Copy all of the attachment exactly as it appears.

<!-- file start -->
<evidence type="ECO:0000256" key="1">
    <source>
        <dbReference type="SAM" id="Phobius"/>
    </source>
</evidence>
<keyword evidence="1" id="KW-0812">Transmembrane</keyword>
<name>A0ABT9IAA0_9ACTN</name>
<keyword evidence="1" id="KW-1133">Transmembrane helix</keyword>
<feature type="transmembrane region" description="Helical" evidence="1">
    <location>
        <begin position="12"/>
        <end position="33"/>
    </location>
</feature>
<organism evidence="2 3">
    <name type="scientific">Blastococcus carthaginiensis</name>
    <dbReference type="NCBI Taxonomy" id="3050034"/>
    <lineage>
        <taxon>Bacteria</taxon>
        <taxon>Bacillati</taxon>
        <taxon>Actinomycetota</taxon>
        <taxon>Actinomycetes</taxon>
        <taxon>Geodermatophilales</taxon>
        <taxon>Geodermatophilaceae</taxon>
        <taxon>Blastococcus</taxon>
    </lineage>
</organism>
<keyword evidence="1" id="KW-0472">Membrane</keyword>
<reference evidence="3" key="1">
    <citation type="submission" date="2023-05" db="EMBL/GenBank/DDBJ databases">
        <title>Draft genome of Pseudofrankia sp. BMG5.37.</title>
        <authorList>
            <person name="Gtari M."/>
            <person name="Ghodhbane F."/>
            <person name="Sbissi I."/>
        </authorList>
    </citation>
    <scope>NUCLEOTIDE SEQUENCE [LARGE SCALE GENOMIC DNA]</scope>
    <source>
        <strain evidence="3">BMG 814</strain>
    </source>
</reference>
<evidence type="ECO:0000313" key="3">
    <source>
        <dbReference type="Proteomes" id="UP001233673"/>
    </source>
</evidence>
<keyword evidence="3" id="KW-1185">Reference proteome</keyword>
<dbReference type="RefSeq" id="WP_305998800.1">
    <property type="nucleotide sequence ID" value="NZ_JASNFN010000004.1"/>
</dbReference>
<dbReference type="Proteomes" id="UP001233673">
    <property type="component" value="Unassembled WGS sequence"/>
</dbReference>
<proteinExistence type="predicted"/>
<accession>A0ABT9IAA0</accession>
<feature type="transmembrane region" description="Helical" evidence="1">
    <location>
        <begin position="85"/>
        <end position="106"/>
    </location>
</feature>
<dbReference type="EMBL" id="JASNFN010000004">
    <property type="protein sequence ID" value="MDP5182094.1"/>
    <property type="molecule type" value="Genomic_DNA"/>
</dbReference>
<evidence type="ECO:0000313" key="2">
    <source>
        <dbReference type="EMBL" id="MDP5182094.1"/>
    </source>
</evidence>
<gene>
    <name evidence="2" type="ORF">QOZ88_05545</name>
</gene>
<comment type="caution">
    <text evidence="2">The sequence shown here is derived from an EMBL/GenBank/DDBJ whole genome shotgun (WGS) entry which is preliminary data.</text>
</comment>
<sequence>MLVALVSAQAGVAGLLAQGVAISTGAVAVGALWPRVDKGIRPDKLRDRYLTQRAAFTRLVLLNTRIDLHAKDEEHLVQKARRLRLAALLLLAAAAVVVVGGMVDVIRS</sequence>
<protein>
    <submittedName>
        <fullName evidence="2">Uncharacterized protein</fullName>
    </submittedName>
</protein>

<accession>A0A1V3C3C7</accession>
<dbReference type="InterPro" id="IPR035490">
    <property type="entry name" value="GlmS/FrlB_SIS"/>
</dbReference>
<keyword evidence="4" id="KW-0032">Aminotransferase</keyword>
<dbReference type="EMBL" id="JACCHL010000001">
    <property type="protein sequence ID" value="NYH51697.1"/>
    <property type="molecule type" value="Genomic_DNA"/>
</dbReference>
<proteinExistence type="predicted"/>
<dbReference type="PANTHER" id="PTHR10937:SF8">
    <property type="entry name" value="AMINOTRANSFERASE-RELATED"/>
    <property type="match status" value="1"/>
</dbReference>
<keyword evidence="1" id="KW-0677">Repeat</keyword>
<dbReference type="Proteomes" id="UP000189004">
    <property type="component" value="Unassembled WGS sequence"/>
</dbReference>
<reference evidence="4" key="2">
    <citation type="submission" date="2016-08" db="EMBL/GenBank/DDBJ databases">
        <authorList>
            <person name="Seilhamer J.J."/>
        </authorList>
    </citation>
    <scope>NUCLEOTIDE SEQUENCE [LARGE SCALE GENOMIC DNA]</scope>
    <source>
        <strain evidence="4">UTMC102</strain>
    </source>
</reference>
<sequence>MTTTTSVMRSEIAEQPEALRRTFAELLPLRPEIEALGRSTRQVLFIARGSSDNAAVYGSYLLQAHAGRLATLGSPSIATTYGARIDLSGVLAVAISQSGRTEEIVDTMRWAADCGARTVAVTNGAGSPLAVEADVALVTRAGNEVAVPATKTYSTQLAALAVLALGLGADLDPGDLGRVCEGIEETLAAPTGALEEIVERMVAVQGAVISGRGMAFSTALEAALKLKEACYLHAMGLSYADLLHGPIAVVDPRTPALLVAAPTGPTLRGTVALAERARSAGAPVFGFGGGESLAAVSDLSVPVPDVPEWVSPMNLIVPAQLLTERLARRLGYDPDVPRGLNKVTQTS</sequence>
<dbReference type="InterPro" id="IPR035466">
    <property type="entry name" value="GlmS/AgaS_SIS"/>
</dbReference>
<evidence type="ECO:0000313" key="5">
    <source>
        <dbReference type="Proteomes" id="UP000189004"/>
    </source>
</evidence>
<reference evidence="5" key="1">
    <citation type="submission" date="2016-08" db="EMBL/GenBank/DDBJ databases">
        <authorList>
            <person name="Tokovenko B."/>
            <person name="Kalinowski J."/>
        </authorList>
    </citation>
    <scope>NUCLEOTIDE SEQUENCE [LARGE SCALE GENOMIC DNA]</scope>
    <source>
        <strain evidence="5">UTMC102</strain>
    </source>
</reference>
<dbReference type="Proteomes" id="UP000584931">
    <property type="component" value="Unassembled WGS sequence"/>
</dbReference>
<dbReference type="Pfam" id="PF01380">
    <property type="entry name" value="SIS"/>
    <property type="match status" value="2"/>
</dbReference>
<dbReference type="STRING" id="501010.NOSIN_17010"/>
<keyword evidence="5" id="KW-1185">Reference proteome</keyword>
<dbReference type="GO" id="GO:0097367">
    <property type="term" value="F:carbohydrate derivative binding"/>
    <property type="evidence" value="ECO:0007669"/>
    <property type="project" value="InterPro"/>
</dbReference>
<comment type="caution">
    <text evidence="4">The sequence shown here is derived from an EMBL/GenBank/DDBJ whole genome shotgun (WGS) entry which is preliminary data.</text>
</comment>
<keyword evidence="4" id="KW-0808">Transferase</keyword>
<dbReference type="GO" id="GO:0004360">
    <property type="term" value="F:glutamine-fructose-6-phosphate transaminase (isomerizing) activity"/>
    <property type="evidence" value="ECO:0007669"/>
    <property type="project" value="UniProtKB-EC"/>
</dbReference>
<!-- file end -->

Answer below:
<evidence type="ECO:0000256" key="1">
    <source>
        <dbReference type="SAM" id="Phobius"/>
    </source>
</evidence>
<keyword evidence="1" id="KW-0812">Transmembrane</keyword>
<name>A0ABT9IAA0_9ACTN</name>
<keyword evidence="1" id="KW-1133">Transmembrane helix</keyword>
<feature type="transmembrane region" description="Helical" evidence="1">
    <location>
        <begin position="12"/>
        <end position="33"/>
    </location>
</feature>
<organism evidence="2 3">
    <name type="scientific">Blastococcus carthaginiensis</name>
    <dbReference type="NCBI Taxonomy" id="3050034"/>
    <lineage>
        <taxon>Bacteria</taxon>
        <taxon>Bacillati</taxon>
        <taxon>Actinomycetota</taxon>
        <taxon>Actinomycetes</taxon>
        <taxon>Geodermatophilales</taxon>
        <taxon>Geodermatophilaceae</taxon>
        <taxon>Blastococcus</taxon>
    </lineage>
</organism>
<keyword evidence="1" id="KW-0472">Membrane</keyword>
<reference evidence="3" key="1">
    <citation type="submission" date="2023-05" db="EMBL/GenBank/DDBJ databases">
        <title>Draft genome of Pseudofrankia sp. BMG5.37.</title>
        <authorList>
            <person name="Gtari M."/>
            <person name="Ghodhbane F."/>
            <person name="Sbissi I."/>
        </authorList>
    </citation>
    <scope>NUCLEOTIDE SEQUENCE [LARGE SCALE GENOMIC DNA]</scope>
    <source>
        <strain evidence="3">BMG 814</strain>
    </source>
</reference>
<evidence type="ECO:0000313" key="3">
    <source>
        <dbReference type="Proteomes" id="UP001233673"/>
    </source>
</evidence>
<keyword evidence="3" id="KW-1185">Reference proteome</keyword>
<dbReference type="RefSeq" id="WP_305998800.1">
    <property type="nucleotide sequence ID" value="NZ_JASNFN010000004.1"/>
</dbReference>
<dbReference type="Proteomes" id="UP001233673">
    <property type="component" value="Unassembled WGS sequence"/>
</dbReference>
<proteinExistence type="predicted"/>
<accession>A0ABT9IAA0</accession>
<feature type="transmembrane region" description="Helical" evidence="1">
    <location>
        <begin position="85"/>
        <end position="106"/>
    </location>
</feature>
<dbReference type="EMBL" id="JASNFN010000004">
    <property type="protein sequence ID" value="MDP5182094.1"/>
    <property type="molecule type" value="Genomic_DNA"/>
</dbReference>
<evidence type="ECO:0000313" key="2">
    <source>
        <dbReference type="EMBL" id="MDP5182094.1"/>
    </source>
</evidence>
<gene>
    <name evidence="2" type="ORF">QOZ88_05545</name>
</gene>
<comment type="caution">
    <text evidence="2">The sequence shown here is derived from an EMBL/GenBank/DDBJ whole genome shotgun (WGS) entry which is preliminary data.</text>
</comment>
<sequence>MLVALVSAQAGVAGLLAQGVAISTGAVAVGALWPRVDKGIRPDKLRDRYLTQRAAFTRLVLLNTRIDLHAKDEEHLVQKARRLRLAALLLLAAAAVVVVGGMVDVIRS</sequence>
<protein>
    <submittedName>
        <fullName evidence="2">Uncharacterized protein</fullName>
    </submittedName>
</protein>

<accession>A0A1V3C3C7</accession>
<dbReference type="InterPro" id="IPR035490">
    <property type="entry name" value="GlmS/FrlB_SIS"/>
</dbReference>
<keyword evidence="4" id="KW-0032">Aminotransferase</keyword>
<dbReference type="EMBL" id="JACCHL010000001">
    <property type="protein sequence ID" value="NYH51697.1"/>
    <property type="molecule type" value="Genomic_DNA"/>
</dbReference>
<proteinExistence type="predicted"/>
<dbReference type="PANTHER" id="PTHR10937:SF8">
    <property type="entry name" value="AMINOTRANSFERASE-RELATED"/>
    <property type="match status" value="1"/>
</dbReference>
<keyword evidence="1" id="KW-0677">Repeat</keyword>
<dbReference type="Proteomes" id="UP000189004">
    <property type="component" value="Unassembled WGS sequence"/>
</dbReference>
<reference evidence="4" key="2">
    <citation type="submission" date="2016-08" db="EMBL/GenBank/DDBJ databases">
        <authorList>
            <person name="Seilhamer J.J."/>
        </authorList>
    </citation>
    <scope>NUCLEOTIDE SEQUENCE [LARGE SCALE GENOMIC DNA]</scope>
    <source>
        <strain evidence="4">UTMC102</strain>
    </source>
</reference>
<sequence>MTTTTSVMRSEIAEQPEALRRTFAELLPLRPEIEALGRSTRQVLFIARGSSDNAAVYGSYLLQAHAGRLATLGSPSIATTYGARIDLSGVLAVAISQSGRTEEIVDTMRWAADCGARTVAVTNGAGSPLAVEADVALVTRAGNEVAVPATKTYSTQLAALAVLALGLGADLDPGDLGRVCEGIEETLAAPTGALEEIVERMVAVQGAVISGRGMAFSTALEAALKLKEACYLHAMGLSYADLLHGPIAVVDPRTPALLVAAPTGPTLRGTVALAERARSAGAPVFGFGGGESLAAVSDLSVPVPDVPEWVSPMNLIVPAQLLTERLARRLGYDPDVPRGLNKVTQTS</sequence>
<dbReference type="InterPro" id="IPR035466">
    <property type="entry name" value="GlmS/AgaS_SIS"/>
</dbReference>
<evidence type="ECO:0000313" key="5">
    <source>
        <dbReference type="Proteomes" id="UP000189004"/>
    </source>
</evidence>
<reference evidence="5" key="1">
    <citation type="submission" date="2016-08" db="EMBL/GenBank/DDBJ databases">
        <authorList>
            <person name="Tokovenko B."/>
            <person name="Kalinowski J."/>
        </authorList>
    </citation>
    <scope>NUCLEOTIDE SEQUENCE [LARGE SCALE GENOMIC DNA]</scope>
    <source>
        <strain evidence="5">UTMC102</strain>
    </source>
</reference>
<dbReference type="Proteomes" id="UP000584931">
    <property type="component" value="Unassembled WGS sequence"/>
</dbReference>
<dbReference type="Pfam" id="PF01380">
    <property type="entry name" value="SIS"/>
    <property type="match status" value="2"/>
</dbReference>
<dbReference type="STRING" id="501010.NOSIN_17010"/>
<keyword evidence="5" id="KW-1185">Reference proteome</keyword>
<dbReference type="GO" id="GO:0097367">
    <property type="term" value="F:carbohydrate derivative binding"/>
    <property type="evidence" value="ECO:0007669"/>
    <property type="project" value="InterPro"/>
</dbReference>
<comment type="caution">
    <text evidence="4">The sequence shown here is derived from an EMBL/GenBank/DDBJ whole genome shotgun (WGS) entry which is preliminary data.</text>
</comment>
<keyword evidence="4" id="KW-0808">Transferase</keyword>
<dbReference type="GO" id="GO:0004360">
    <property type="term" value="F:glutamine-fructose-6-phosphate transaminase (isomerizing) activity"/>
    <property type="evidence" value="ECO:0007669"/>
    <property type="project" value="UniProtKB-EC"/>
</dbReference>